Loyal cities will reinforce the Loyalty of other cities close to them, meaning Loyalty will be less of a problem near the core of your empire and shakier on the far-flung frontiers. Sprawling empires will thus have to focus more on good governance, or else have armies ready to go on their fringes to retake cities that try to break away. Frederiksen said they will be looking at balancing with civs like England that are encouraged to settle far away to make sure they aren’t disproportionately screwed by this. He also pointed out that a civ in a Golden Age bordering one that is in a Dark Age creates an interesting and potentially explosive dynamic, where the Dark Age civ’s cities will be ready to defect to the Golden Age civ with only a slight nudge.

You’ll also be able to annex vanilla city-states using Loyalty, though you will lose their suzerain bonus as if you had conquered them militarily.

Governors

Emergencies will bring a taste of this to Civ 6, with certain actions being taken by an aggressor civ triggering a sort of common mission to be pursued by their adversaries.

Governors are new characters that exist somewhere between Great People and Leaders. They aren’t physically present on the map, but are assigned to a city somewhat like spies. One of their main jobs is bolstering Loyalty, but each of the seven types of governor (you can only have one of each) also has a theme like military, economy, or religion, and an entire promotion tree that will allow them to grant powerful bonuses to that area of focus in the city where they are assigned.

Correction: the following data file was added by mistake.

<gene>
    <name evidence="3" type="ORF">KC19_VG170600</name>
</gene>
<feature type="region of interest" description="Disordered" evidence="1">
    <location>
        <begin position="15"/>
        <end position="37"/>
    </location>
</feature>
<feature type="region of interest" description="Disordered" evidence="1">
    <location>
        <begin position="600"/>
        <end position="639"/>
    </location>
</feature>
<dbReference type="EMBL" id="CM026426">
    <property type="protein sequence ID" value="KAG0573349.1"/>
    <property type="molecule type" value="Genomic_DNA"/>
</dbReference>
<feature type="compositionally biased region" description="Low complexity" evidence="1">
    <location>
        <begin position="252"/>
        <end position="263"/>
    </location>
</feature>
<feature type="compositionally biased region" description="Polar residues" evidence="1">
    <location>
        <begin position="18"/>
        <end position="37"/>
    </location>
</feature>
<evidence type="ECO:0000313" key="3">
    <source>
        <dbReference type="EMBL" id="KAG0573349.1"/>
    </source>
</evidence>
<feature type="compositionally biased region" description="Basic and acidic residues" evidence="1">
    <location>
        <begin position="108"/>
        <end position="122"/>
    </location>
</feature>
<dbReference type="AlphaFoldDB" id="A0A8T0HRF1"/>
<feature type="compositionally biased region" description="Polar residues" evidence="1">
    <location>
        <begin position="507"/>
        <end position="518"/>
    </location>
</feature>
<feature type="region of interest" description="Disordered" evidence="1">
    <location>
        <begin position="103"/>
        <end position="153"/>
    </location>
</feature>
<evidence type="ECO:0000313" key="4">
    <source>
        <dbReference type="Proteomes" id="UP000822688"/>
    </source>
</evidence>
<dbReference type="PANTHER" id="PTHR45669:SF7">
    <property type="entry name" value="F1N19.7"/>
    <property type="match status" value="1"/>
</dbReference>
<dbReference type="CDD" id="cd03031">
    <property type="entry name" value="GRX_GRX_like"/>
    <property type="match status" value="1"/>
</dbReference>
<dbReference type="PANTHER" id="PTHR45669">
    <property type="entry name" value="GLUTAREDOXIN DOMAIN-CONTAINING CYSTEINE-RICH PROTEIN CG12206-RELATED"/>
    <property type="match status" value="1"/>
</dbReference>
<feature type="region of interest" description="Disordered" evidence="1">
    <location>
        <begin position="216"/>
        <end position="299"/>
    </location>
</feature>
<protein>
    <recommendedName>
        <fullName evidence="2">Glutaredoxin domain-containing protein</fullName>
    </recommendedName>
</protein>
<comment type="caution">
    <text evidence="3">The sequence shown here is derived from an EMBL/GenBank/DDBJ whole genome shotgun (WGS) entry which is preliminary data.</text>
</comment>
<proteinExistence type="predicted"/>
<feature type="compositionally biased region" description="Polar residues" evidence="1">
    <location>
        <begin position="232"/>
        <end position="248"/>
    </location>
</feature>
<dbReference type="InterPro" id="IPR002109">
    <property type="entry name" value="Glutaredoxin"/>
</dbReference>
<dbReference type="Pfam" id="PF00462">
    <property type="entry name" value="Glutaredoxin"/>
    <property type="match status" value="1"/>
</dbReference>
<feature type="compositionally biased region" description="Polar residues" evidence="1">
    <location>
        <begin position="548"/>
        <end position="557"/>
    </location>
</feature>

The resources to level up and recruit governors all come from a common pool, so there will always be a trade-off between having a wider stable of less powerful governors or focusing on a couple to make them as potent as they can be. “One of my favorites is we have this governor that if you get her to the top tier,” Frederiksen says, “and if you have her in a city, you can just straight up buy a district with gold.” Another he called out allowed building units that normally require a strategic resource without that resource, a potential balm to those extremely frustrating games where you put all your eggs in the military basket and somehow never get access to iron.